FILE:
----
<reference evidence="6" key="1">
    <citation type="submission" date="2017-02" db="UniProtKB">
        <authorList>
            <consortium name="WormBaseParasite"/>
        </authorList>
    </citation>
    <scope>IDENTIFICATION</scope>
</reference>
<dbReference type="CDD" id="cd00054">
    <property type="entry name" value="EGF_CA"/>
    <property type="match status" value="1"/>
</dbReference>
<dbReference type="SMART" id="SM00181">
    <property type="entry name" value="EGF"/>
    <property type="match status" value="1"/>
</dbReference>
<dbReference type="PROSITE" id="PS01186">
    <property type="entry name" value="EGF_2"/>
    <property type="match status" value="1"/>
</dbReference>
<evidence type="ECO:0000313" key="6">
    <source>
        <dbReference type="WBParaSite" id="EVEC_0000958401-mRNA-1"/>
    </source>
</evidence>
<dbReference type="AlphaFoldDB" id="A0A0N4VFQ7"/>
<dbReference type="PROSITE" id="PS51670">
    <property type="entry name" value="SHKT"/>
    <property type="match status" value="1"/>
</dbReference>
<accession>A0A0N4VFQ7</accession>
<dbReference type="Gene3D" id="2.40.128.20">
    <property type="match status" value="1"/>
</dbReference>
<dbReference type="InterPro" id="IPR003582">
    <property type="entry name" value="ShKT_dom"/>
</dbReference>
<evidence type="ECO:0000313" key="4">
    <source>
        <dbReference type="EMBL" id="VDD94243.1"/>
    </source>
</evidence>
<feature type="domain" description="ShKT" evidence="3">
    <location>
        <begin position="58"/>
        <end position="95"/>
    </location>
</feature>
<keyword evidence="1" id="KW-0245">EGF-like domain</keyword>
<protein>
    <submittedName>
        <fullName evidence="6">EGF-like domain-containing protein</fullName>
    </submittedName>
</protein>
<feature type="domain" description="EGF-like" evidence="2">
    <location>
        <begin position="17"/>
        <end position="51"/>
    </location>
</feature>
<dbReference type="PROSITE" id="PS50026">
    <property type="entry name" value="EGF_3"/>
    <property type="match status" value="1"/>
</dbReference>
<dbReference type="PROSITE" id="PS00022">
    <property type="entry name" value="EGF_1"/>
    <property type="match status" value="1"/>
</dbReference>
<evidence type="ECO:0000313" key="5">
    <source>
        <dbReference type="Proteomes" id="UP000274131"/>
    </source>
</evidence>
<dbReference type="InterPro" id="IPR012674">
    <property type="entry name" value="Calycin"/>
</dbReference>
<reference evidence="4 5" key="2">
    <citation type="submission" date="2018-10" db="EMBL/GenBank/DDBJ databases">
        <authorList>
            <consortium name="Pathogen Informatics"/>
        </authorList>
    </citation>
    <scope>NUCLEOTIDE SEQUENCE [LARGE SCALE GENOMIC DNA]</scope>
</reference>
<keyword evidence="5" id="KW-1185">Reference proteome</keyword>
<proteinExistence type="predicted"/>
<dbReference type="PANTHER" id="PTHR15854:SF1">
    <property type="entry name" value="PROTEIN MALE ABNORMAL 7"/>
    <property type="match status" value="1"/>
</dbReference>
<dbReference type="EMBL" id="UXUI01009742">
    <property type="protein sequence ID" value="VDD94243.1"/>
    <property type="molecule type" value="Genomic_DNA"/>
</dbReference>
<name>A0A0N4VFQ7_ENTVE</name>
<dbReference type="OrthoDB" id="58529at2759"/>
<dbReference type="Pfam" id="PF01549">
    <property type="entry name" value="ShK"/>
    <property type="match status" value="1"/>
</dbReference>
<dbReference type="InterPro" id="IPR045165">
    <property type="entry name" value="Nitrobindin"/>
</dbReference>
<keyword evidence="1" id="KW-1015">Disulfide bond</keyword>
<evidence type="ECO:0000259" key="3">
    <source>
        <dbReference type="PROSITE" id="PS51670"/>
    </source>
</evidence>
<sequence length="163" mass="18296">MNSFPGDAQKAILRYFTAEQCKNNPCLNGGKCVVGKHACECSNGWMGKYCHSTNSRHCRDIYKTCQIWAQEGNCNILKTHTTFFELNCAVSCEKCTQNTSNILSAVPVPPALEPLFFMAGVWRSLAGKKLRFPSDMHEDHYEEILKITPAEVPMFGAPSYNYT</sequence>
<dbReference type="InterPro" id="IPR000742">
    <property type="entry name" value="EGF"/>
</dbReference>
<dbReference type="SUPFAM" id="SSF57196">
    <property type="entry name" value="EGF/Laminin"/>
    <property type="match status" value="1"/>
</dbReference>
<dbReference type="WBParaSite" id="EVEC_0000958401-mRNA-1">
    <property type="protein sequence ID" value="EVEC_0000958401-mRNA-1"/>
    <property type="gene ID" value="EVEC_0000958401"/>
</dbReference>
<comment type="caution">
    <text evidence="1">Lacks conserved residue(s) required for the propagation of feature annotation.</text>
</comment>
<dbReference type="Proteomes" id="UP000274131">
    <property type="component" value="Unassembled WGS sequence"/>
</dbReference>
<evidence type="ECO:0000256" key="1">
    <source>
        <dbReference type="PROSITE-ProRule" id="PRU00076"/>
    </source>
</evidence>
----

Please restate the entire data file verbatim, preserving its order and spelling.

<reference evidence="6" key="1">
    <citation type="submission" date="2017-02" db="UniProtKB">
        <authorList>
            <consortium name="WormBaseParasite"/>
        </authorList>
    </citation>
    <scope>IDENTIFICATION</scope>
</reference>
<dbReference type="CDD" id="cd00054">
    <property type="entry name" value="EGF_CA"/>
    <property type="match status" value="1"/>
</dbReference>
<dbReference type="SMART" id="SM00181">
    <property type="entry name" value="EGF"/>
    <property type="match status" value="1"/>
</dbReference>
<dbReference type="PROSITE" id="PS01186">
    <property type="entry name" value="EGF_2"/>
    <property type="match status" value="1"/>
</dbReference>
<evidence type="ECO:0000313" key="6">
    <source>
        <dbReference type="WBParaSite" id="EVEC_0000958401-mRNA-1"/>
    </source>
</evidence>
<dbReference type="AlphaFoldDB" id="A0A0N4VFQ7"/>
<dbReference type="PROSITE" id="PS51670">
    <property type="entry name" value="SHKT"/>
    <property type="match status" value="1"/>
</dbReference>
<accession>A0A0N4VFQ7</accession>
<dbReference type="Gene3D" id="2.40.128.20">
    <property type="match status" value="1"/>
</dbReference>
<dbReference type="InterPro" id="IPR003582">
    <property type="entry name" value="ShKT_dom"/>
</dbReference>
<evidence type="ECO:0000313" key="4">
    <source>
        <dbReference type="EMBL" id="VDD94243.1"/>
    </source>
</evidence>
<feature type="domain" description="ShKT" evidence="3">
    <location>
        <begin position="58"/>
        <end position="95"/>
    </location>
</feature>
<keyword evidence="1" id="KW-0245">EGF-like domain</keyword>
<protein>
    <submittedName>
        <fullName evidence="6">EGF-like domain-containing protein</fullName>
    </submittedName>
</protein>
<feature type="domain" description="EGF-like" evidence="2">
    <location>
        <begin position="17"/>
        <end position="51"/>
    </location>
</feature>
<dbReference type="PROSITE" id="PS50026">
    <property type="entry name" value="EGF_3"/>
    <property type="match status" value="1"/>
</dbReference>
<dbReference type="PROSITE" id="PS00022">
    <property type="entry name" value="EGF_1"/>
    <property type="match status" value="1"/>
</dbReference>
<evidence type="ECO:0000313" key="5">
    <source>
        <dbReference type="Proteomes" id="UP000274131"/>
    </source>
</evidence>
<dbReference type="InterPro" id="IPR012674">
    <property type="entry name" value="Calycin"/>
</dbReference>
<reference evidence="4 5" key="2">
    <citation type="submission" date="2018-10" db="EMBL/GenBank/DDBJ databases">
        <authorList>
            <consortium name="Pathogen Informatics"/>
        </authorList>
    </citation>
    <scope>NUCLEOTIDE SEQUENCE [LARGE SCALE GENOMIC DNA]</scope>
</reference>
<keyword evidence="5" id="KW-1185">Reference proteome</keyword>
<proteinExistence type="predicted"/>
<dbReference type="PANTHER" id="PTHR15854:SF1">
    <property type="entry name" value="PROTEIN MALE ABNORMAL 7"/>
    <property type="match status" value="1"/>
</dbReference>
<dbReference type="EMBL" id="UXUI01009742">
    <property type="protein sequence ID" value="VDD94243.1"/>
    <property type="molecule type" value="Genomic_DNA"/>
</dbReference>
<name>A0A0N4VFQ7_ENTVE</name>
<dbReference type="OrthoDB" id="58529at2759"/>
<dbReference type="Pfam" id="PF01549">
    <property type="entry name" value="ShK"/>
    <property type="match status" value="1"/>
</dbReference>
<dbReference type="InterPro" id="IPR045165">
    <property type="entry name" value="Nitrobindin"/>
</dbReference>
<keyword evidence="1" id="KW-1015">Disulfide bond</keyword>
<evidence type="ECO:0000259" key="3">
    <source>
        <dbReference type="PROSITE" id="PS51670"/>
    </source>
</evidence>
<sequence length="163" mass="18296">MNSFPGDAQKAILRYFTAEQCKNNPCLNGGKCVVGKHACECSNGWMGKYCHSTNSRHCRDIYKTCQIWAQEGNCNILKTHTTFFELNCAVSCEKCTQNTSNILSAVPVPPALEPLFFMAGVWRSLAGKKLRFPSDMHEDHYEEILKITPAEVPMFGAPSYNYT</sequence>
<dbReference type="InterPro" id="IPR000742">
    <property type="entry name" value="EGF"/>
</dbReference>
<dbReference type="SUPFAM" id="SSF57196">
    <property type="entry name" value="EGF/Laminin"/>
    <property type="match status" value="1"/>
</dbReference>
<dbReference type="WBParaSite" id="EVEC_0000958401-mRNA-1">
    <property type="protein sequence ID" value="EVEC_0000958401-mRNA-1"/>
    <property type="gene ID" value="EVEC_0000958401"/>
</dbReference>
<comment type="caution">
    <text evidence="1">Lacks conserved residue(s) required for the propagation of feature annotation.</text>
</comment>
<dbReference type="Proteomes" id="UP000274131">
    <property type="component" value="Unassembled WGS sequence"/>
</dbReference>
<evidence type="ECO:0000256" key="1">
    <source>
        <dbReference type="PROSITE-ProRule" id="PRU00076"/>
    </source>
</evidence>